Grace and Frankie are trying to put together new lives. Frankie loved her husband—she’s devastated by the loss of her best friend. Grace admits that she didn’t really have much of a marriage and initially she seems more concerned about image and status than her husband’s betrayal. The two women, as different as they are, find themselves living together in the families’ jointly owned beach house. It’s tough going initially as they struggle to find their way as single women, coping with aging and all the other parts of life that come unhinged with divorce.

As I make my way through the show, as well as my own life changes, I am reminded that our identities are not defined by the size of our house, the status of our partner’s business, or whether we even have a partner. In the midst of a significant crisis we can count on our own resilience and our core strengths. I have navigated plenty of crises in my life and survived. It isn’t really a question of surviving. As Grace and Frankie realize, you put one foot ahead of the other and you get on with life. So, why does my selling of a mere house feel so significant? Does it have to do with my age? Is it the feeling that life, once again, has not turned out the way I imagined? I think that’s where we get all tripped up. We have this idea of how our life is supposed to turn out.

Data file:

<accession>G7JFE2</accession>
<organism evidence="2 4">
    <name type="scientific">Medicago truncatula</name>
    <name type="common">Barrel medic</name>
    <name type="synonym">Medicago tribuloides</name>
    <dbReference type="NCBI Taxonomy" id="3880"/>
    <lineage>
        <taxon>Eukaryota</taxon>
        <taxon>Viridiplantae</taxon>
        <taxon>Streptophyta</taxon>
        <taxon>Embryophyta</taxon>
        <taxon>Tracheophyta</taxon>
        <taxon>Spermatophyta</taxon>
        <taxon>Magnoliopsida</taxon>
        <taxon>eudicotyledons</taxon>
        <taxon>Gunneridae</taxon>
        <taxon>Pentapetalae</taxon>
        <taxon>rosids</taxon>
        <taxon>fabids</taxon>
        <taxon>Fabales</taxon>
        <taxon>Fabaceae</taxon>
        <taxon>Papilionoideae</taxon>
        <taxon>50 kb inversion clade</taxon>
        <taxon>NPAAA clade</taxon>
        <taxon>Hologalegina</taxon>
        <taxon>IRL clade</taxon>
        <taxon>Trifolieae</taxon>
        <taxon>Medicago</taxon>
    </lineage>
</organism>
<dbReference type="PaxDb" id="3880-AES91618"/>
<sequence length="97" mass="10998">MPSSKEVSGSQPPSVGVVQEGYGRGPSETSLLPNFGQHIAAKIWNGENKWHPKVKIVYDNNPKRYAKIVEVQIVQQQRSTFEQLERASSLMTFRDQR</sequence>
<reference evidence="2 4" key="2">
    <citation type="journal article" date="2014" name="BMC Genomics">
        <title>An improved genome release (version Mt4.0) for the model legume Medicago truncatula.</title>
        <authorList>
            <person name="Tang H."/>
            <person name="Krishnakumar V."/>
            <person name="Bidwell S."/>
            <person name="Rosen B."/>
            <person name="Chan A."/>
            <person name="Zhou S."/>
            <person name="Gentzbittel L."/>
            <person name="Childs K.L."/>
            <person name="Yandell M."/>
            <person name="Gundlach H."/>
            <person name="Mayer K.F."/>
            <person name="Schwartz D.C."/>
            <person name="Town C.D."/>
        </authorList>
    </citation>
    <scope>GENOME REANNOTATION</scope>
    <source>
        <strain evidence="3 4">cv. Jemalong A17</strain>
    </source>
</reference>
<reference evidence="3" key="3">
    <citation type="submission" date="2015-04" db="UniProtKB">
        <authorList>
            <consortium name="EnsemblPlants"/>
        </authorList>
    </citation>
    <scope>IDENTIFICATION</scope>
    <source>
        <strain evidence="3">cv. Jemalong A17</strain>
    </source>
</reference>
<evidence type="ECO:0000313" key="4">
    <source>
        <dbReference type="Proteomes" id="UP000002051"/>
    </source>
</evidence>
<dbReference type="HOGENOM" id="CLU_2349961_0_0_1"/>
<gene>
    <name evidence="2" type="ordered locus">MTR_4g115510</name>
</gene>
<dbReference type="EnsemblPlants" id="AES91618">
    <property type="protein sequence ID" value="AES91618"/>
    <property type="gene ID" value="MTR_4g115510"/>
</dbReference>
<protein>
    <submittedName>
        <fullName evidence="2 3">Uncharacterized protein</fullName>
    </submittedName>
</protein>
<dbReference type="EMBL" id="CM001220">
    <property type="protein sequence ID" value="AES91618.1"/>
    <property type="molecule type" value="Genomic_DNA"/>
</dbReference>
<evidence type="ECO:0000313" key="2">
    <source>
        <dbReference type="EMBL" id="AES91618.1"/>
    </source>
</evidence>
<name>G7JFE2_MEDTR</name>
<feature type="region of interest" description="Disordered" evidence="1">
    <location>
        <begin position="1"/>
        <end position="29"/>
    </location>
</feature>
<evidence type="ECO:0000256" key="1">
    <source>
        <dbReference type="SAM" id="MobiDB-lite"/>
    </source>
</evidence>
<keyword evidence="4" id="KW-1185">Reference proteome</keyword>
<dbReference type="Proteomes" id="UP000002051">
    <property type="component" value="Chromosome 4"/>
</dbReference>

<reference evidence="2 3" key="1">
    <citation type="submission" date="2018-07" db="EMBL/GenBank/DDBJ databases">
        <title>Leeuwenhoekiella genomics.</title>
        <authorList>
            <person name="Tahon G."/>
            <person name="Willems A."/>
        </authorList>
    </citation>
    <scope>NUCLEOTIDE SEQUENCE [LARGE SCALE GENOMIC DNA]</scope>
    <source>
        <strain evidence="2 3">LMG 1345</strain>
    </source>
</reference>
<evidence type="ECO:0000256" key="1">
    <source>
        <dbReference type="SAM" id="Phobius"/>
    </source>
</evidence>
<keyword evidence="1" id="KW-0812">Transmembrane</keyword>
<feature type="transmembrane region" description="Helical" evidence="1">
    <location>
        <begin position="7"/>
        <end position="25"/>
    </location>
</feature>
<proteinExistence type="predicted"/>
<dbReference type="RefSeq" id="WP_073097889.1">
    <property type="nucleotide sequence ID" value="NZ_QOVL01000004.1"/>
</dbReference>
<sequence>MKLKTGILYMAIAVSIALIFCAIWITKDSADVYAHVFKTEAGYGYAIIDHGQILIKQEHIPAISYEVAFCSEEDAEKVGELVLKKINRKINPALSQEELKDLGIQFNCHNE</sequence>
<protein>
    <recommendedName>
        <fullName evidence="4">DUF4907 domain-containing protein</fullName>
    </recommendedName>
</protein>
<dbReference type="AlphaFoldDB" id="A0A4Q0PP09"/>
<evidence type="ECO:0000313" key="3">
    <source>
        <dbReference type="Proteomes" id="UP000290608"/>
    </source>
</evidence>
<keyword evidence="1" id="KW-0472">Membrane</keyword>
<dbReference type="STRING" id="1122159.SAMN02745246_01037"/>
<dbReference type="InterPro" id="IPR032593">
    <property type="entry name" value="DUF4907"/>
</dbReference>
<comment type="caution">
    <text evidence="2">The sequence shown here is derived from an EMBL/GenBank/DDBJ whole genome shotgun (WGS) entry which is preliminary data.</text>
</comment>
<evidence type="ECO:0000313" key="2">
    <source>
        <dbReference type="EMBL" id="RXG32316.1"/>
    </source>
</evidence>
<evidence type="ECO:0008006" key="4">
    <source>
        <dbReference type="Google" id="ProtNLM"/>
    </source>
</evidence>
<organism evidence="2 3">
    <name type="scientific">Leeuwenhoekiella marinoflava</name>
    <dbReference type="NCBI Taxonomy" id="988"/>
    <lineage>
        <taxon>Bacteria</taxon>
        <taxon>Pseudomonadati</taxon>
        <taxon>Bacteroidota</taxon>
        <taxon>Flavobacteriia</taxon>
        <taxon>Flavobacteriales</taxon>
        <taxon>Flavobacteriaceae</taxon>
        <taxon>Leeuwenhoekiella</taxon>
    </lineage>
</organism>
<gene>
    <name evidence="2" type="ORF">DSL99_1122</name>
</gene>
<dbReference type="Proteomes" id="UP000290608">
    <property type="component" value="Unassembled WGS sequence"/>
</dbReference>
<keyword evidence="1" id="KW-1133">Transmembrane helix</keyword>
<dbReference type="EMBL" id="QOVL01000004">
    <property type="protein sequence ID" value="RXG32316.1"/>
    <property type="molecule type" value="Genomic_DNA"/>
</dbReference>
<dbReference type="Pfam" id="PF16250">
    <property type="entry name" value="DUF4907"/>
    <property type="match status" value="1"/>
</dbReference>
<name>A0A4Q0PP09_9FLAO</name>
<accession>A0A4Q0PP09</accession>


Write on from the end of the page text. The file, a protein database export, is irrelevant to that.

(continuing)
Surely our identities are not based on the superficial bits and pieces of life? Each new opportunity can be just that—an opportunity to discover something new about ourselves and the world around us. Grace and Frankie don’t really like each other. Grace is a social climber, uptight and snobbish. Frankie is a hippie, replete with bells and incense and moments of spontaneous interpretive dance. The tension is palpable. As the series progresses they come to appreciate one another, finding commonality in issues around aging, dating and more. More importantly they come to see themselves as women who have lots left to offer the world.